I remember when I got the call.
I was sitting in my college apartment watching TV with my roommate and the phone rang. I saw that my mother was calling and figured that she was just checking in since we hadn’t talked in a week or so. I could tell by the tone of her voice that something was wrong, so I went into my bedroom and shut the door.
“A little while ago, I found a lump in my breast. I didn’t tell you because I didn’t want you to worry,” she said. “I went to the doctor, and after a couple of scans, they decided to do a biopsy. I just got the results back today–it’s cancerous.” As she finished, I could hear in her voice that she was trying so hard to remain composed and strong, but that she was on the brink of tears and scared out of her mind.
“What’s the next step?” I asked, pushing the lump down in my throat.
“Well,” she said, “My doctor is nothing short of fantastic and scheduled me to have my surgery as soon as possible, so I’m going in to have it removed in a week and a half. At that point, they’ll be able to see if it spread and how far, but we caught it very early and they’re confident that it’s contained.”
“What about chemo or radiation?” I asked.
“That will all depend on what they find during surgery,” she said. “If nothing spread, then I should be able to get away without a very invasive treatment process afterwards, and right now, that’s what I’m hoping for. We’ll cross that bridge when we come to it, though.”
I sat on pins and needles the next 10 days, and after her surgery, I was the first person she called once she got home and was comfortable. Without mincing words, I asked the big question, “What did the doctors find?”
Her pause before she replied let me know that her hopes and prayers had hit a snag, so to speak. “They removed the lump without incident, but they found that it had spread into the lymph nodes under my arm, so they scooped them out as well. I’m a little sore, but I’m ok.” I could tell there was still more to be said, though.
“What that means for me,” she continued, “Is that I will have to undergo full chemotherapy and radiation treatment, in addition to injections for the next year. Since the cancer spread to the lymph nodes, they have to be a little more aggressive to be sure that it won’t pop up somewhere else. I’ll start chemo almost immediately, and everything that goes with that will happen.” She began to trail off a bit. “I’ll lose my hair…”
At that point, despite all that she had done to stay strong, she couldn’t bear it anymore and began to cry. Through her tears, though, she began to laugh slightly. “Stupid, huh?” she said. “After everything I’ve been through, I talk about my hair and that’s what gets to me.”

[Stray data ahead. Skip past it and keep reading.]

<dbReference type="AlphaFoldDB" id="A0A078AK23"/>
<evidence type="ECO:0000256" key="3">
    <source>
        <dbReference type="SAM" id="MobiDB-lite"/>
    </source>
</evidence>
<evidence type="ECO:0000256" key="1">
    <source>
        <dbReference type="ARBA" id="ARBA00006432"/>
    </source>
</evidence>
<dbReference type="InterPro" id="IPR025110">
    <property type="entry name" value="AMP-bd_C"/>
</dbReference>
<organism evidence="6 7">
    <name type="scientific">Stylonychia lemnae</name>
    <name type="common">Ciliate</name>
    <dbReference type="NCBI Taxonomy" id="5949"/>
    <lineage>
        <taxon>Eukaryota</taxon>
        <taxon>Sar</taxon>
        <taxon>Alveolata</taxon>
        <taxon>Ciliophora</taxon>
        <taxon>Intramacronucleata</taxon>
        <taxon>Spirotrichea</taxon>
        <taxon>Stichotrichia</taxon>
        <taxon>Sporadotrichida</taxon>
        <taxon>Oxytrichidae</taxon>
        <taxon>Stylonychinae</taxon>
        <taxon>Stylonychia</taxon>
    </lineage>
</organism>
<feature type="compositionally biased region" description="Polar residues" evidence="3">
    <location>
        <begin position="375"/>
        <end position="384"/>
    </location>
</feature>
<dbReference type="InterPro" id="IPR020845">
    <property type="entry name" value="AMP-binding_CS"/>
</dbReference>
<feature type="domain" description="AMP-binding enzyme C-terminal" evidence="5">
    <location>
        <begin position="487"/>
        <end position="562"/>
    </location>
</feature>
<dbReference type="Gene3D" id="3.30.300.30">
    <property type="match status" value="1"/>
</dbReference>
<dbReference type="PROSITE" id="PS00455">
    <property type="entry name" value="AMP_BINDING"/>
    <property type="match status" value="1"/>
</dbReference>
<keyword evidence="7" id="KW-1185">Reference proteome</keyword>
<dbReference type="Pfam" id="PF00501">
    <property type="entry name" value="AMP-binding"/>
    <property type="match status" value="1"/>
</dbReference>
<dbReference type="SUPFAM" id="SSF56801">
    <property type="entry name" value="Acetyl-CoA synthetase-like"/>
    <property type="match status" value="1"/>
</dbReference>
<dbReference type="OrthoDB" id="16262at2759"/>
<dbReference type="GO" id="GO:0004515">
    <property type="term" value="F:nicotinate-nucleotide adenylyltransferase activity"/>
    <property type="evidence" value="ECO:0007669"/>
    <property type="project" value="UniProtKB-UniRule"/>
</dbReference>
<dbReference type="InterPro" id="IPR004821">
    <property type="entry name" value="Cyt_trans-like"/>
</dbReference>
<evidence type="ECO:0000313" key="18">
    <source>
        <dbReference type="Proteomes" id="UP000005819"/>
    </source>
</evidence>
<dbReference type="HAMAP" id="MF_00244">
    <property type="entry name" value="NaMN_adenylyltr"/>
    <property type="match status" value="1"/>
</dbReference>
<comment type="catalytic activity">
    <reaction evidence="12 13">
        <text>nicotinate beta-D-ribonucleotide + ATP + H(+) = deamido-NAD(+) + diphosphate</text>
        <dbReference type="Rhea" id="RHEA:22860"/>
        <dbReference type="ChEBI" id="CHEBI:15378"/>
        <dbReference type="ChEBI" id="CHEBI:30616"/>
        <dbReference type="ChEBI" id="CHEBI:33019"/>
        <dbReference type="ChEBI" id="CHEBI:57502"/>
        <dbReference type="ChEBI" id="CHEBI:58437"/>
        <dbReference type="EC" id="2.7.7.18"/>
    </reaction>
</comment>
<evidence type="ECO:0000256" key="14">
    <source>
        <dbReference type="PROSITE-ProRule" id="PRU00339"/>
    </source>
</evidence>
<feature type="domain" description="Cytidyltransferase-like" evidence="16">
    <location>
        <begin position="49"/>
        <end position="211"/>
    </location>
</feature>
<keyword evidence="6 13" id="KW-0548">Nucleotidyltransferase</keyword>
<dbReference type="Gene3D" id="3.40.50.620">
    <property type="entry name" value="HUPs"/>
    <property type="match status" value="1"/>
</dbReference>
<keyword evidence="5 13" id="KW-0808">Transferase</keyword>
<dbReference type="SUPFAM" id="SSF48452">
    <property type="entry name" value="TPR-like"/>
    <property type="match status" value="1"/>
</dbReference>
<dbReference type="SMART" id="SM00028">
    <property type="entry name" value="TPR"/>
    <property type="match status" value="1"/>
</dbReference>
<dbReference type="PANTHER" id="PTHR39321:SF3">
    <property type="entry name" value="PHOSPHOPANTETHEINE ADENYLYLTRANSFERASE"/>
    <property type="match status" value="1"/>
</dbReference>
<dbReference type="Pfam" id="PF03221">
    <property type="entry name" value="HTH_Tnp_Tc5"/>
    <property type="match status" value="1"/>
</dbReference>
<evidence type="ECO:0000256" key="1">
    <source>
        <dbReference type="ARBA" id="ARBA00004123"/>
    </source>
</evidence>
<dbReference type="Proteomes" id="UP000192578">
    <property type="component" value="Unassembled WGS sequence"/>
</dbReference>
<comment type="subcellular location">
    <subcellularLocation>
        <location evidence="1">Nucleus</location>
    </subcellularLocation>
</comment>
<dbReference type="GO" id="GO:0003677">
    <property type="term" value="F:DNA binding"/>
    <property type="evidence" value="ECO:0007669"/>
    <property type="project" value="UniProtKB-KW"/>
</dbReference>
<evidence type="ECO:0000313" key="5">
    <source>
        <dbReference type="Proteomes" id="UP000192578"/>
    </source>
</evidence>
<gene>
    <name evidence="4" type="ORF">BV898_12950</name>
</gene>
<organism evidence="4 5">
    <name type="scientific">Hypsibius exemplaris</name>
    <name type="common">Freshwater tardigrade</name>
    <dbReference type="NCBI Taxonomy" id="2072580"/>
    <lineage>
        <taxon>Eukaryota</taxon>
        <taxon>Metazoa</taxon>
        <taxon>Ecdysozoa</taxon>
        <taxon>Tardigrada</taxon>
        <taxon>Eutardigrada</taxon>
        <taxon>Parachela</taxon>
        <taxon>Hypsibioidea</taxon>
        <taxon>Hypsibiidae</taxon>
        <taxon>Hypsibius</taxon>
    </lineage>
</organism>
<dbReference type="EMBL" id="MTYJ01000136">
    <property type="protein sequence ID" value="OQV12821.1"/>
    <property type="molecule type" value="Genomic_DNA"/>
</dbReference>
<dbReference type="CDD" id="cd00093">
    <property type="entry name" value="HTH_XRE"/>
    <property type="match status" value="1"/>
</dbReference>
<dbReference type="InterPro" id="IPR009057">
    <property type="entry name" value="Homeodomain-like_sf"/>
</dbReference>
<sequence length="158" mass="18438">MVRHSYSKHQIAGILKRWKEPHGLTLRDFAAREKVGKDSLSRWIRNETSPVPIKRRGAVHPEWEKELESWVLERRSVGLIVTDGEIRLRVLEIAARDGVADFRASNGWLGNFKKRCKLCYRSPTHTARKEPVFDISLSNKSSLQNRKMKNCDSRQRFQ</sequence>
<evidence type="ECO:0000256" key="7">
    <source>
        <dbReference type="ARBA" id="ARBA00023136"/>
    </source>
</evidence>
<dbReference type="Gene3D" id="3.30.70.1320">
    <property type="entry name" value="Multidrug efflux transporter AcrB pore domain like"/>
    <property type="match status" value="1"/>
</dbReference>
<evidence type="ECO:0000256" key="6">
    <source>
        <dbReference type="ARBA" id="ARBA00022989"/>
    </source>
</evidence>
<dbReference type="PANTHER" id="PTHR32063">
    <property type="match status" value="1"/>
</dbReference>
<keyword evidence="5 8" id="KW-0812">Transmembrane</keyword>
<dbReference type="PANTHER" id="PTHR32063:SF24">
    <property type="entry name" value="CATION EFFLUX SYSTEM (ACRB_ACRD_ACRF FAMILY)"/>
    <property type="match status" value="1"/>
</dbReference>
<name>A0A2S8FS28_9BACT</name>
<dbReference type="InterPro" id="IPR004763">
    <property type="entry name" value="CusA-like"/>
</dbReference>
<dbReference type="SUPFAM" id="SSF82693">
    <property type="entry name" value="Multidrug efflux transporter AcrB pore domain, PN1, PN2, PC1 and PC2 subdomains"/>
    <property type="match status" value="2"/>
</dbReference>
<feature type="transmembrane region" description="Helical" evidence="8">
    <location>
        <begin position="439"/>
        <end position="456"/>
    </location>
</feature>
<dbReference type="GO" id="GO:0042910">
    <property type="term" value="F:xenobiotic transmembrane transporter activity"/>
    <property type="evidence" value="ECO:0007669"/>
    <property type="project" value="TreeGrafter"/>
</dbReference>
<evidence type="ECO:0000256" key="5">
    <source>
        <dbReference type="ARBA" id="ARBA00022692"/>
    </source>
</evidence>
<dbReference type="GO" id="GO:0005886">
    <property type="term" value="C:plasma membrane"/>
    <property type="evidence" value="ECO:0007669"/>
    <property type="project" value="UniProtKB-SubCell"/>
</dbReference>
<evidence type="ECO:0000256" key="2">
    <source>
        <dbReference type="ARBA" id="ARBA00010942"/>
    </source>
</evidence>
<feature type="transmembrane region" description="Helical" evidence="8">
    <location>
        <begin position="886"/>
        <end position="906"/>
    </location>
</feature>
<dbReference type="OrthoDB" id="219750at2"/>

We talked for about another hour, with me trading questions for answers, finding out everything that I could do to help her through this. In the end, though, I felt truly helpless and I was scared for her. Not about the cancer anymore, but that the treatment would drain her of the wonderful vitality she graced everyone with. Even though I hadn’t been exposed to many people going through the treatment, I had heard the stories. It wasn’t a pretty process.
The following month, I was graduating from college and my family came up to celebrate. It was the first time I had seen my mom in person since her surgery and the news that followed, and she gave me a big hug–that type of hug that you get from someone who doesn’t want you to see their eyes and how scared they are. That type of hug that holds on for a while so when you back away, you both have had time to look alright again. Well, we both backed away and looked a mess, and we laughed at each other. We’ve always had that special connection where we know exactly what the other is thinking, and we were both holding on to that hug so that the other wouldn’t have to see us cry.
As we regained our composure, I looked at her and said, “This is how it’s going to be. There will be tears, sure, but we’re going to laugh through this.”
She looked at me, ran her hand through my very short hair, and said, “If people think we look alike now, they won’t believe it when my hair is as short as yours is.” With that, we both laughed, I gave her another hug, and we all got in the car to go out to dinner.
For the next few months, we supported her as she went through treatment. Advances in anti-nausea medications, among others, ensured that her chemotherapy went incredibly smooth. She never got sick–not once. In fact, she said that the worst part of the entire treatment process were the small tattoos (no bigger than a freckle) that she had to get so that the radiologist could align the beams correctly every time without having to draw them again.
That first phone call was almost five years ago now, and I’m happy to say that I can still crack jokes and laugh with my mother, who has been out of cancer treatment and in remission since 2008.
Every year, there are nearly a quarter of a million more stories like this one, and unfortunately, ten percent of those stories don’t have as happy an ending. As medical science advances, we can only hope that those numbers begin to dwindle and eventually disappear so that more people can continue to laugh with the ones they love.
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